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Why Does Emotional Intelligence Matter?

Loyalty, Leadership and Emotional Intelligence

People have a natural sense of fairness that they bring to work every day. Most reasonable people know that organizations need to have rules so that processes will work and customers will keep the cash flowing that keeps the business alive. But just like customers, when an individual’s internal rules of fairness are violated by company policy or behavior, they usually switch off any sense of loyalty.

An incident with Uber CEO Travis Kalanick regarding driver fares is a great example of a perceived rule violation. Kalanick got into a heated argument with an Uber driver who felt that the company doesn’t care about drivers making a decent living. The video went viral because viewers related to the perceived fairness violation.

A fairness rule violation by a front-line manager can create an even worse situation for workers. It feels like there is no accountability; the manager seems to have freedom to do whatever it takes to get results. It feels like the company leaders don’t really care, no matter how often they say, “our people are our greatest asset.”

When those feelings take their toll on workers’ loyalty, the impact can be serious and take on a life of their own. People begin to measure every company action on a ‘fairness’ scale rather than on business need. A critical element of Emotional Intelligence –motivation -- has been compromised, and people drop down to the compliance level of performance. They feel the manager cannot be trusted and they need to cover their backsides to protect themselves. “Take no risks…you can’t depend on the manager” becomes the overriding thought.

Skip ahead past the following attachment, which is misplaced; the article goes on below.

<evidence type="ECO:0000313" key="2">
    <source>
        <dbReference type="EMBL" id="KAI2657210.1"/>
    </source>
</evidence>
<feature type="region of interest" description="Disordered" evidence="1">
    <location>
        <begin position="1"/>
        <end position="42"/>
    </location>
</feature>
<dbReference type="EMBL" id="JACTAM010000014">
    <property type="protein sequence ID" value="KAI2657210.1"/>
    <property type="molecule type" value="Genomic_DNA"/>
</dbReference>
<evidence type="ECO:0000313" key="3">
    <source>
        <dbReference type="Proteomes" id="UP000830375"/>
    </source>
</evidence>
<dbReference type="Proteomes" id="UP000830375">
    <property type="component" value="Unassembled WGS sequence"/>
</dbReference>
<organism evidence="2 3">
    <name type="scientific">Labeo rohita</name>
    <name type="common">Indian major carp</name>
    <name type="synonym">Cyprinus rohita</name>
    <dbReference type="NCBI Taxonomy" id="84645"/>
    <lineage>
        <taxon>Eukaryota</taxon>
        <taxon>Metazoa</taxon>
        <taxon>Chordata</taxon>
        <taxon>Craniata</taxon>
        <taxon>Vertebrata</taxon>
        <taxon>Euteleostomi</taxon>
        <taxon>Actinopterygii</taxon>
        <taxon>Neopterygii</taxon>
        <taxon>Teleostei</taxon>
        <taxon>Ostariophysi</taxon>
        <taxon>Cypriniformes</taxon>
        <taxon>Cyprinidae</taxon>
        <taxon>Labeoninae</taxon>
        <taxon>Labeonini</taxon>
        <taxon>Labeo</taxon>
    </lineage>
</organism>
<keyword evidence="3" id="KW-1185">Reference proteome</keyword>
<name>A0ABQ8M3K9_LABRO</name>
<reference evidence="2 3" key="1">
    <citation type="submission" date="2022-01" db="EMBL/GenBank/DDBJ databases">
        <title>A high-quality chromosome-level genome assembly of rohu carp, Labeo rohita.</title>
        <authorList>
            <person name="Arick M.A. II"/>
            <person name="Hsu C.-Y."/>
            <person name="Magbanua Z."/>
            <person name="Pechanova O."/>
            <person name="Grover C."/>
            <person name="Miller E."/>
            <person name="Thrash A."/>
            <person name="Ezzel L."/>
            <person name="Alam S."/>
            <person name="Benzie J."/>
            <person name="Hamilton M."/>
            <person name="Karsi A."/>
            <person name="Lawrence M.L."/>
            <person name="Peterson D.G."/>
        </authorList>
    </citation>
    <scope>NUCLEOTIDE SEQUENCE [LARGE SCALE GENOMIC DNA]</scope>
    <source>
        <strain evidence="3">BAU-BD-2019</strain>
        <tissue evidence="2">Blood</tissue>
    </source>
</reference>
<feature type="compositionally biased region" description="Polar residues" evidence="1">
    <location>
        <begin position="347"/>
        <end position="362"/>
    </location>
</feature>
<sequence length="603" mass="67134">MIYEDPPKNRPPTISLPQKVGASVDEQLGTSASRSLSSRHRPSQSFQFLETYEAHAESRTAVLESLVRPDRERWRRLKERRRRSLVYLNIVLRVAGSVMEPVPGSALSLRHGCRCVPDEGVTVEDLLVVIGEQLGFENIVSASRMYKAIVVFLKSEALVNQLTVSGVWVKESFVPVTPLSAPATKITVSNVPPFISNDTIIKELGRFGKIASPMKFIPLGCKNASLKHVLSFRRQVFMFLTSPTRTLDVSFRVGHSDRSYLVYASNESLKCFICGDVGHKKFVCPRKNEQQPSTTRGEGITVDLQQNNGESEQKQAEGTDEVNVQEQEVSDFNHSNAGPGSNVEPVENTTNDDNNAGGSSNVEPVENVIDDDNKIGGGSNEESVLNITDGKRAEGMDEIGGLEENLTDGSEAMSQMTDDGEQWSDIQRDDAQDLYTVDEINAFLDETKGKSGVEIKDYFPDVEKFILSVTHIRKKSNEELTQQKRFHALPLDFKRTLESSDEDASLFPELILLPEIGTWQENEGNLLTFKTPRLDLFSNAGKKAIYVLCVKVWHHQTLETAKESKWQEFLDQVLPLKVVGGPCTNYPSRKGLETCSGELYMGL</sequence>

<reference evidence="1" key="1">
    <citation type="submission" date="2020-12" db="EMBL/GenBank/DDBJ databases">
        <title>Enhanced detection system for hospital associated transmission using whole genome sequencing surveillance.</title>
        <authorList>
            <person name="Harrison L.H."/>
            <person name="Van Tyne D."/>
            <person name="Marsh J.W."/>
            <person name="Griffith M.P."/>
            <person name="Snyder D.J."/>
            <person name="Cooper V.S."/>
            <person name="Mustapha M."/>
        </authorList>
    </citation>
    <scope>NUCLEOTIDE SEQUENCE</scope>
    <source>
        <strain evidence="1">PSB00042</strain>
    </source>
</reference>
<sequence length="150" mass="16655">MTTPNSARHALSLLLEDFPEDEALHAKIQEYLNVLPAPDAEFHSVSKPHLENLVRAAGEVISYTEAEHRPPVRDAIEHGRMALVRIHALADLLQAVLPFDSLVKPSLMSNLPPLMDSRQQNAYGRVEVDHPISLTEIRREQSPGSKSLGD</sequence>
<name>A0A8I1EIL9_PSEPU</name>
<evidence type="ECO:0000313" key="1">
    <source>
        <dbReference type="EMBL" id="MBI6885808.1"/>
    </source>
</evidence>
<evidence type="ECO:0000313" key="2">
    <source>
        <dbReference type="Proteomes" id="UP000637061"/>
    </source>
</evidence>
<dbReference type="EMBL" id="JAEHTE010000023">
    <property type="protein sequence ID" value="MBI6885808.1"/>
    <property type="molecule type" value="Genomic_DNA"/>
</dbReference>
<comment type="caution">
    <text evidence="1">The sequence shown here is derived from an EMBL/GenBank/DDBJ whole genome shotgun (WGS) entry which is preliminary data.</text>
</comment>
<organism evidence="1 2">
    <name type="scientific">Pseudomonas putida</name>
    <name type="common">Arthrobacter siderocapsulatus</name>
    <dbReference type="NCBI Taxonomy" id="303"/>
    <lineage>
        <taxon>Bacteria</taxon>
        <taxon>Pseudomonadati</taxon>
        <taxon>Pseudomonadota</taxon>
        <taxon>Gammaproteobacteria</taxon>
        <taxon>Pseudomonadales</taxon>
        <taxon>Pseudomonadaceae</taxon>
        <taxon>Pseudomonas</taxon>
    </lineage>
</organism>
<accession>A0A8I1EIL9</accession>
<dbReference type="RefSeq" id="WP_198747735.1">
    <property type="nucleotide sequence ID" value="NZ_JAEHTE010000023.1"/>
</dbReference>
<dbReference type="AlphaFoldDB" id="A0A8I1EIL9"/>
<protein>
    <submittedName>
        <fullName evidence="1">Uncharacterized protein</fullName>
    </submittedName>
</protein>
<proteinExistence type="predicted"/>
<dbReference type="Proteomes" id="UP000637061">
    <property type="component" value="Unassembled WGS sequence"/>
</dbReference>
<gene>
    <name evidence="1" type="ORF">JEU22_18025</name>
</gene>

Why all these references to ‘feelings’? We’re adults, doesn’t reason override feelings? Should a company care if its managers are not trusted as long as they get results? Should a company concern itself with how employees feel about working there? When you ask it that way, everyone knows the right answer. So, what is missing in this picture?

Leadership. While managers control, leaders inspire. Leaders understand that willing followers are ever so much better than compliant ones who measure the fairness of every single thing they are asked to do. Willing followers seek better ways to meet customer needs; compliant ones do as they’re told. The difference is night and day.

If loyalty depends on leadership, and leaders understand they must win the hearts as well as the minds of followers, where do we start?

It’s the little things that make the difference

The list of little things is long:

  • how people are treated every day is overwhelmingly important.

  • how they get information that affects their work,

  • how the leader makes decisions,

  • how contributions are valued

  • how feedback is provided

  • how routine conflict is handled

All of these aspects of leadership are imprinted on the followers – on their hearts and minds. Paradoxically, the little things are big things.

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